I have a happy relationship with my body because I listen to it, is the short answer.
The longer answer is:
1) My body is not me. Me lives inside my body, which means that any frustration I have with it is at the same level as frustration with a pair of jeans or a car. It is unconnected to my sense of self. Making it “prettier” does not make me a better person. Something happening to make it “uglier” (like when I have to tour with big bald spots) does not make me a worse person.
2) My body has two jobs. To physically do the things I’d like it to do and to take good care of the brain it carries around, so the brain is working at full capacity as often as possible.
3) I know what my body feels like when it’s doing those jobs. And I’m unwilling to settle for anything less. If I feel tired, achy, irritable, out of shape — I will do my utmost to hunt down the culprit and fix it. I listen and I trust that my body wants to work well. Even if it’s a tiny thing like orange juice: I know that if I drink a huge glass of it without any food, my blood sugar will soar and then crash. That’s not working at full capacity! Fix, fix, fix. An earnest and wide-eyed priest friend of the family once told me I moved faster than anyone he had ever met. I like that. It’s how I get things done. I don’t want anything to get in the way of that.
4) I heard a story (I don’t know if it’s true) about an old woman who climbed banana trees every day of her life. When asked how she could still climb trees now that she was old, she answered, “because I’ve never stopped.” I believe in that. I move my body because I want it to keep moving. I’m not good with scheduled exercise because I despise routine, but I hike and run around with dogs and other things that feel purposeful. It helps me sleep, too. I’m not gifted at sleeping.
5) Yes, I have food intolerances & allergies (chemical preservatives). It involved a lot of hospitals and nearly getting internal organs removed before we figured it out. Actually, a lot of people don’t really do well with the two major preservatives (sodium benzoate & potassium sorbate), but they put it down to after-meal fatigue or IBS. I strongly recommend that all teens suffering from depression take a hard look at their diet as a part of the puzzle. Many, many mild food intolerances have fatigue and depression as a side effect, and our bodies are not generally (unlike what I believed as a teen) wired to be unhappy or sluggish. Elimination diets will help you find out what allows you to run well.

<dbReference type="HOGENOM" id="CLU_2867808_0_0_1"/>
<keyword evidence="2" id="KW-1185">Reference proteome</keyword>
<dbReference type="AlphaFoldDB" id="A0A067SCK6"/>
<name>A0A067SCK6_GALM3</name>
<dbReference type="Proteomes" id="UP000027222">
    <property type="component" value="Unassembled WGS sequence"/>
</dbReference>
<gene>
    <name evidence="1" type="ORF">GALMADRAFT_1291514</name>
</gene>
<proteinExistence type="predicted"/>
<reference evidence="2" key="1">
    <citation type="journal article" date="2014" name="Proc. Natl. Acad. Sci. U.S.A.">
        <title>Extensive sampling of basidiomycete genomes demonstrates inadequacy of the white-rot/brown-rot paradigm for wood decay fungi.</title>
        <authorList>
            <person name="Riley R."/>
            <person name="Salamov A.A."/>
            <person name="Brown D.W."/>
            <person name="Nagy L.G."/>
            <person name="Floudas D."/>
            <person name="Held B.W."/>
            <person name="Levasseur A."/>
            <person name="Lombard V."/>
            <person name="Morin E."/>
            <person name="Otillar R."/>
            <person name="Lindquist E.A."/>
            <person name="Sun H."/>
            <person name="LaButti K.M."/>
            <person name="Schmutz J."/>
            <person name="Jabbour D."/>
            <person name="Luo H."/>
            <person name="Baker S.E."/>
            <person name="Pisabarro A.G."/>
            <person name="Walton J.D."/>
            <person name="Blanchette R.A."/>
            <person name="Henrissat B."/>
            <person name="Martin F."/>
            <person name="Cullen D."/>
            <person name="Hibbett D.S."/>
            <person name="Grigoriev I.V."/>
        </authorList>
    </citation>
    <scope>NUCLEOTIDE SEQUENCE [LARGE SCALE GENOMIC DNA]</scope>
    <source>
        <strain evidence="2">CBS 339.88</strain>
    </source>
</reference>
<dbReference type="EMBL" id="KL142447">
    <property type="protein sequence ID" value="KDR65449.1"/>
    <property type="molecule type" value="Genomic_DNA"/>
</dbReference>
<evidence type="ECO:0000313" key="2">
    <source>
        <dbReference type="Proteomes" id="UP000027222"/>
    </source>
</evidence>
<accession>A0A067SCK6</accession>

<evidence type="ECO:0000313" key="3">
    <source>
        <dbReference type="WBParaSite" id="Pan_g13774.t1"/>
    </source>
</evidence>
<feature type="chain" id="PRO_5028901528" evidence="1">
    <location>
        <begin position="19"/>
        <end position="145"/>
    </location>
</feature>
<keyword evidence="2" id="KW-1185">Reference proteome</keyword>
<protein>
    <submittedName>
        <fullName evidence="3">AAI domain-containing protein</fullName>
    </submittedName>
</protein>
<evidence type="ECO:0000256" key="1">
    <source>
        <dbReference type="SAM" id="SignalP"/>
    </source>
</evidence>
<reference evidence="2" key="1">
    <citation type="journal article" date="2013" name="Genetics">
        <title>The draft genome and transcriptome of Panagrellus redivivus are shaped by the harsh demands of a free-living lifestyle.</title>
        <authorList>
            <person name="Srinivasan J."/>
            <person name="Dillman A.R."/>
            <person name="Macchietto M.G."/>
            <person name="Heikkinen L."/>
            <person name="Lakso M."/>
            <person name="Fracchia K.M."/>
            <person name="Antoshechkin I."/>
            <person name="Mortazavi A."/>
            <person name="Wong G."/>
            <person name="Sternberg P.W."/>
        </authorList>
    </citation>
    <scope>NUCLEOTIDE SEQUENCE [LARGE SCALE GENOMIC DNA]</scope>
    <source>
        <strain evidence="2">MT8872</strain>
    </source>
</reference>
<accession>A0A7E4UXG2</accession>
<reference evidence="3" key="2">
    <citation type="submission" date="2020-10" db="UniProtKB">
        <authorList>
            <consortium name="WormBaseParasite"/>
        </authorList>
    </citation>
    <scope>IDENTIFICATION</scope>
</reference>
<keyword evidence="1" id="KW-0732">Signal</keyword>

6) So what do I eat? A lot of butter. I love butter. A lot of chocolate. Avocados. Bread. Meat. I have to make pretty much everything from scratch now, but it’s not that bad once you get the hang of it. People get annoyed that they can’t take me out to dinner, but I don’t miss it. I prefer business meetings to be held at SPCAs anyway.
7) My body has a sort of sub-job, which is to look on the outside the way I feel on the inside. It’s less important than the other jobs, and isn’t about “pretty” so much as “Maggie.” I like to be known. Let’s see what I can do with this body I’ve been given to show what it’s carrying around.
Maggie is awesome. This is such a balanced way to look at your relationship to your body — and to what you put in it and how that might affect your sense of well-being.